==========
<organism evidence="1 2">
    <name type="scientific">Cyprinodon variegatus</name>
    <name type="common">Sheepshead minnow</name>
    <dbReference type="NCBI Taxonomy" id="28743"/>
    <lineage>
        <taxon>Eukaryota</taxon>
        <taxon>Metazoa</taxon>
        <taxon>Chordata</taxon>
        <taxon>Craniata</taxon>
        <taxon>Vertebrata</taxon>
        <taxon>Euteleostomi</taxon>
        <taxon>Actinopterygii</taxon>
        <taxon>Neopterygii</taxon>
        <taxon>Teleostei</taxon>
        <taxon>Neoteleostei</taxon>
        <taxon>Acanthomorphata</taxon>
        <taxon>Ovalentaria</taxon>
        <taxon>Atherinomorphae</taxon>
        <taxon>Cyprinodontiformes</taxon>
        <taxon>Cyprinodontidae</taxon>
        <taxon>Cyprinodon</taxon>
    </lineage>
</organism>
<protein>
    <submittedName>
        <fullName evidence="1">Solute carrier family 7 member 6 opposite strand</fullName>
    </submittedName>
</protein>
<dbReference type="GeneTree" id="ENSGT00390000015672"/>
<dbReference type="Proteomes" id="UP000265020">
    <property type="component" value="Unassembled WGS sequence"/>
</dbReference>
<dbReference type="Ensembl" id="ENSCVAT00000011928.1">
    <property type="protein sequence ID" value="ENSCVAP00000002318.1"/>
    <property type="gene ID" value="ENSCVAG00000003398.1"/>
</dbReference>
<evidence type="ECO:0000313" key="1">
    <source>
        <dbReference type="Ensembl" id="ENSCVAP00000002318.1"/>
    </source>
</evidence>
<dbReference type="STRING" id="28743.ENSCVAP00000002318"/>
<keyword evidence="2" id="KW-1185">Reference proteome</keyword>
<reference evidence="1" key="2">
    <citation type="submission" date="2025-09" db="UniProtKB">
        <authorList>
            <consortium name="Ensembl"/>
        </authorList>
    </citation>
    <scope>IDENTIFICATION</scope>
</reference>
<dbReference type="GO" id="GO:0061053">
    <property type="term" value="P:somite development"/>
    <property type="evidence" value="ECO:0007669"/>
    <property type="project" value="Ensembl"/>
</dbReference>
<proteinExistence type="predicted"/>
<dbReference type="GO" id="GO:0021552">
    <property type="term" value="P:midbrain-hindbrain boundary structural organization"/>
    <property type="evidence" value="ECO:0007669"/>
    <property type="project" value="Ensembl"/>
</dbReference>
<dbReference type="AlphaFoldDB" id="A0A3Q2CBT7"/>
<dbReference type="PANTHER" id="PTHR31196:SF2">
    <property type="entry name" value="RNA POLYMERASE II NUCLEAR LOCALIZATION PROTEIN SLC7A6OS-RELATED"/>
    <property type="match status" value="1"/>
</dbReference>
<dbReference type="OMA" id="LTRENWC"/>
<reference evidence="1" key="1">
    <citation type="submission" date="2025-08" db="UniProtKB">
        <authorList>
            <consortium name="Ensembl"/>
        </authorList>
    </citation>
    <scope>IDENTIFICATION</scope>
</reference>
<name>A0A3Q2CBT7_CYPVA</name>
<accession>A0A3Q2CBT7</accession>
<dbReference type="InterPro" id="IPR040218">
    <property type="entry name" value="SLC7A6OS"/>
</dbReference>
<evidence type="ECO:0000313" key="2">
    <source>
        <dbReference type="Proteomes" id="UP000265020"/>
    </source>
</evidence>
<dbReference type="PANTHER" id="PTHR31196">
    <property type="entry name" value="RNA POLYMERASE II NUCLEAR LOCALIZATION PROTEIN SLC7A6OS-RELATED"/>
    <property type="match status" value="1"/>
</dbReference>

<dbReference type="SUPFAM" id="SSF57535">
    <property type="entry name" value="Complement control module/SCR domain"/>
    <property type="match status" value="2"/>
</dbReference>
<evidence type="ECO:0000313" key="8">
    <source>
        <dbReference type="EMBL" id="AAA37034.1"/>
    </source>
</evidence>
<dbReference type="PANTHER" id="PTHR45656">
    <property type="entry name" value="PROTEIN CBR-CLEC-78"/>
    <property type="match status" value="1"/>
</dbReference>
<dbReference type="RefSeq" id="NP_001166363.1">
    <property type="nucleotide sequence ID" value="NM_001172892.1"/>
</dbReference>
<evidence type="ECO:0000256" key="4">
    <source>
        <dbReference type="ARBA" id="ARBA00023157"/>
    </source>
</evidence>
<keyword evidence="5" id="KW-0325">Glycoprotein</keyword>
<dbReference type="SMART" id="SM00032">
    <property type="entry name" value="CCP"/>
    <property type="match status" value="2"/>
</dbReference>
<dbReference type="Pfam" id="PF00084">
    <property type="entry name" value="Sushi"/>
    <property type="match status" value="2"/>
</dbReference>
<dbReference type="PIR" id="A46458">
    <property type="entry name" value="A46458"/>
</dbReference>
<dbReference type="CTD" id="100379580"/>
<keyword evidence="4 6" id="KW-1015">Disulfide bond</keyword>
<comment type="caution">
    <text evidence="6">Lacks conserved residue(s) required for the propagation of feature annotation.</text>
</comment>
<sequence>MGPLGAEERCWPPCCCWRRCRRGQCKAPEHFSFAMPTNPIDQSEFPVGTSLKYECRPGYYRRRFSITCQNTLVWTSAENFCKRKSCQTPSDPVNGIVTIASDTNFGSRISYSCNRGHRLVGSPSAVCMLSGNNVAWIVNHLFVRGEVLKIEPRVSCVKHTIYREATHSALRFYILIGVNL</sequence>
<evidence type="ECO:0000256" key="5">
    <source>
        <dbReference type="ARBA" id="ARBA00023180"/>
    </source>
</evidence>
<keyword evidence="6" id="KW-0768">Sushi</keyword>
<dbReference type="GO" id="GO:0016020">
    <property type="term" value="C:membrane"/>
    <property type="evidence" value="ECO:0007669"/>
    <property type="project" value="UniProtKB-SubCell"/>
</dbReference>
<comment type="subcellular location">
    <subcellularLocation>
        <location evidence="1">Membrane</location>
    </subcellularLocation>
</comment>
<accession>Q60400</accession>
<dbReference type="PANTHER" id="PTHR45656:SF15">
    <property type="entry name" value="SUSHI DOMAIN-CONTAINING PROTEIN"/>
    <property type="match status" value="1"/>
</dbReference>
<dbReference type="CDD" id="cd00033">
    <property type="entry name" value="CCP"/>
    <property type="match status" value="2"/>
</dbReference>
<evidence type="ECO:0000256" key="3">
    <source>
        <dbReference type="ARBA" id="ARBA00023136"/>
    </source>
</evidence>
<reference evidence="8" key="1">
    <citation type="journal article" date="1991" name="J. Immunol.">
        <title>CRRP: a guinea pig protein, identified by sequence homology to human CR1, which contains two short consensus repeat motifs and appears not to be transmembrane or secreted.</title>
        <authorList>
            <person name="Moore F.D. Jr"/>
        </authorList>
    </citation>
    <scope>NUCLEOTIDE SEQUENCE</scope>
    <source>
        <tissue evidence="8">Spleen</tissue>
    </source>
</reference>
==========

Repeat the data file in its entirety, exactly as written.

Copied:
<organism evidence="1 2">
    <name type="scientific">Cyprinodon variegatus</name>
    <name type="common">Sheepshead minnow</name>
    <dbReference type="NCBI Taxonomy" id="28743"/>
    <lineage>
        <taxon>Eukaryota</taxon>
        <taxon>Metazoa</taxon>
        <taxon>Chordata</taxon>
        <taxon>Craniata</taxon>
        <taxon>Vertebrata</taxon>
        <taxon>Euteleostomi</taxon>
        <taxon>Actinopterygii</taxon>
        <taxon>Neopterygii</taxon>
        <taxon>Teleostei</taxon>
        <taxon>Neoteleostei</taxon>
        <taxon>Acanthomorphata</taxon>
        <taxon>Ovalentaria</taxon>
        <taxon>Atherinomorphae</taxon>
        <taxon>Cyprinodontiformes</taxon>
        <taxon>Cyprinodontidae</taxon>
        <taxon>Cyprinodon</taxon>
    </lineage>
</organism>
<protein>
    <submittedName>
        <fullName evidence="1">Solute carrier family 7 member 6 opposite strand</fullName>
    </submittedName>
</protein>
<dbReference type="GeneTree" id="ENSGT00390000015672"/>
<dbReference type="Proteomes" id="UP000265020">
    <property type="component" value="Unassembled WGS sequence"/>
</dbReference>
<dbReference type="Ensembl" id="ENSCVAT00000011928.1">
    <property type="protein sequence ID" value="ENSCVAP00000002318.1"/>
    <property type="gene ID" value="ENSCVAG00000003398.1"/>
</dbReference>
<evidence type="ECO:0000313" key="1">
    <source>
        <dbReference type="Ensembl" id="ENSCVAP00000002318.1"/>
    </source>
</evidence>
<dbReference type="STRING" id="28743.ENSCVAP00000002318"/>
<keyword evidence="2" id="KW-1185">Reference proteome</keyword>
<reference evidence="1" key="2">
    <citation type="submission" date="2025-09" db="UniProtKB">
        <authorList>
            <consortium name="Ensembl"/>
        </authorList>
    </citation>
    <scope>IDENTIFICATION</scope>
</reference>
<dbReference type="GO" id="GO:0061053">
    <property type="term" value="P:somite development"/>
    <property type="evidence" value="ECO:0007669"/>
    <property type="project" value="Ensembl"/>
</dbReference>
<proteinExistence type="predicted"/>
<dbReference type="GO" id="GO:0021552">
    <property type="term" value="P:midbrain-hindbrain boundary structural organization"/>
    <property type="evidence" value="ECO:0007669"/>
    <property type="project" value="Ensembl"/>
</dbReference>
<dbReference type="AlphaFoldDB" id="A0A3Q2CBT7"/>
<dbReference type="PANTHER" id="PTHR31196:SF2">
    <property type="entry name" value="RNA POLYMERASE II NUCLEAR LOCALIZATION PROTEIN SLC7A6OS-RELATED"/>
    <property type="match status" value="1"/>
</dbReference>
<dbReference type="OMA" id="LTRENWC"/>
<reference evidence="1" key="1">
    <citation type="submission" date="2025-08" db="UniProtKB">
        <authorList>
            <consortium name="Ensembl"/>
        </authorList>
    </citation>
    <scope>IDENTIFICATION</scope>
</reference>
<name>A0A3Q2CBT7_CYPVA</name>
<accession>A0A3Q2CBT7</accession>
<dbReference type="InterPro" id="IPR040218">
    <property type="entry name" value="SLC7A6OS"/>
</dbReference>
<evidence type="ECO:0000313" key="2">
    <source>
        <dbReference type="Proteomes" id="UP000265020"/>
    </source>
</evidence>
<dbReference type="PANTHER" id="PTHR31196">
    <property type="entry name" value="RNA POLYMERASE II NUCLEAR LOCALIZATION PROTEIN SLC7A6OS-RELATED"/>
    <property type="match status" value="1"/>
</dbReference>

<dbReference type="SUPFAM" id="SSF57535">
    <property type="entry name" value="Complement control module/SCR domain"/>
    <property type="match status" value="2"/>
</dbReference>
<evidence type="ECO:0000313" key="8">
    <source>
        <dbReference type="EMBL" id="AAA37034.1"/>
    </source>
</evidence>
<dbReference type="PANTHER" id="PTHR45656">
    <property type="entry name" value="PROTEIN CBR-CLEC-78"/>
    <property type="match status" value="1"/>
</dbReference>
<dbReference type="RefSeq" id="NP_001166363.1">
    <property type="nucleotide sequence ID" value="NM_001172892.1"/>
</dbReference>
<evidence type="ECO:0000256" key="4">
    <source>
        <dbReference type="ARBA" id="ARBA00023157"/>
    </source>
</evidence>
<keyword evidence="5" id="KW-0325">Glycoprotein</keyword>
<dbReference type="SMART" id="SM00032">
    <property type="entry name" value="CCP"/>
    <property type="match status" value="2"/>
</dbReference>
<dbReference type="Pfam" id="PF00084">
    <property type="entry name" value="Sushi"/>
    <property type="match status" value="2"/>
</dbReference>
<dbReference type="PIR" id="A46458">
    <property type="entry name" value="A46458"/>
</dbReference>
<dbReference type="CTD" id="100379580"/>
<keyword evidence="4 6" id="KW-1015">Disulfide bond</keyword>
<comment type="caution">
    <text evidence="6">Lacks conserved residue(s) required for the propagation of feature annotation.</text>
</comment>
<sequence>MGPLGAEERCWPPCCCWRRCRRGQCKAPEHFSFAMPTNPIDQSEFPVGTSLKYECRPGYYRRRFSITCQNTLVWTSAENFCKRKSCQTPSDPVNGIVTIASDTNFGSRISYSCNRGHRLVGSPSAVCMLSGNNVAWIVNHLFVRGEVLKIEPRVSCVKHTIYREATHSALRFYILIGVNL</sequence>
<evidence type="ECO:0000256" key="5">
    <source>
        <dbReference type="ARBA" id="ARBA00023180"/>
    </source>
</evidence>
<keyword evidence="6" id="KW-0768">Sushi</keyword>
<dbReference type="GO" id="GO:0016020">
    <property type="term" value="C:membrane"/>
    <property type="evidence" value="ECO:0007669"/>
    <property type="project" value="UniProtKB-SubCell"/>
</dbReference>
<comment type="subcellular location">
    <subcellularLocation>
        <location evidence="1">Membrane</location>
    </subcellularLocation>
</comment>
<accession>Q60400</accession>
<dbReference type="PANTHER" id="PTHR45656:SF15">
    <property type="entry name" value="SUSHI DOMAIN-CONTAINING PROTEIN"/>
    <property type="match status" value="1"/>
</dbReference>
<dbReference type="CDD" id="cd00033">
    <property type="entry name" value="CCP"/>
    <property type="match status" value="2"/>
</dbReference>
<evidence type="ECO:0000256" key="3">
    <source>
        <dbReference type="ARBA" id="ARBA00023136"/>
    </source>
</evidence>
<reference evidence="8" key="1">
    <citation type="journal article" date="1991" name="J. Immunol.">
        <title>CRRP: a guinea pig protein, identified by sequence homology to human CR1, which contains two short consensus repeat motifs and appears not to be transmembrane or secreted.</title>
        <authorList>
            <person name="Moore F.D. Jr"/>
        </authorList>
    </citation>
    <scope>NUCLEOTIDE SEQUENCE</scope>
    <source>
        <tissue evidence="8">Spleen</tissue>
    </source>
</reference>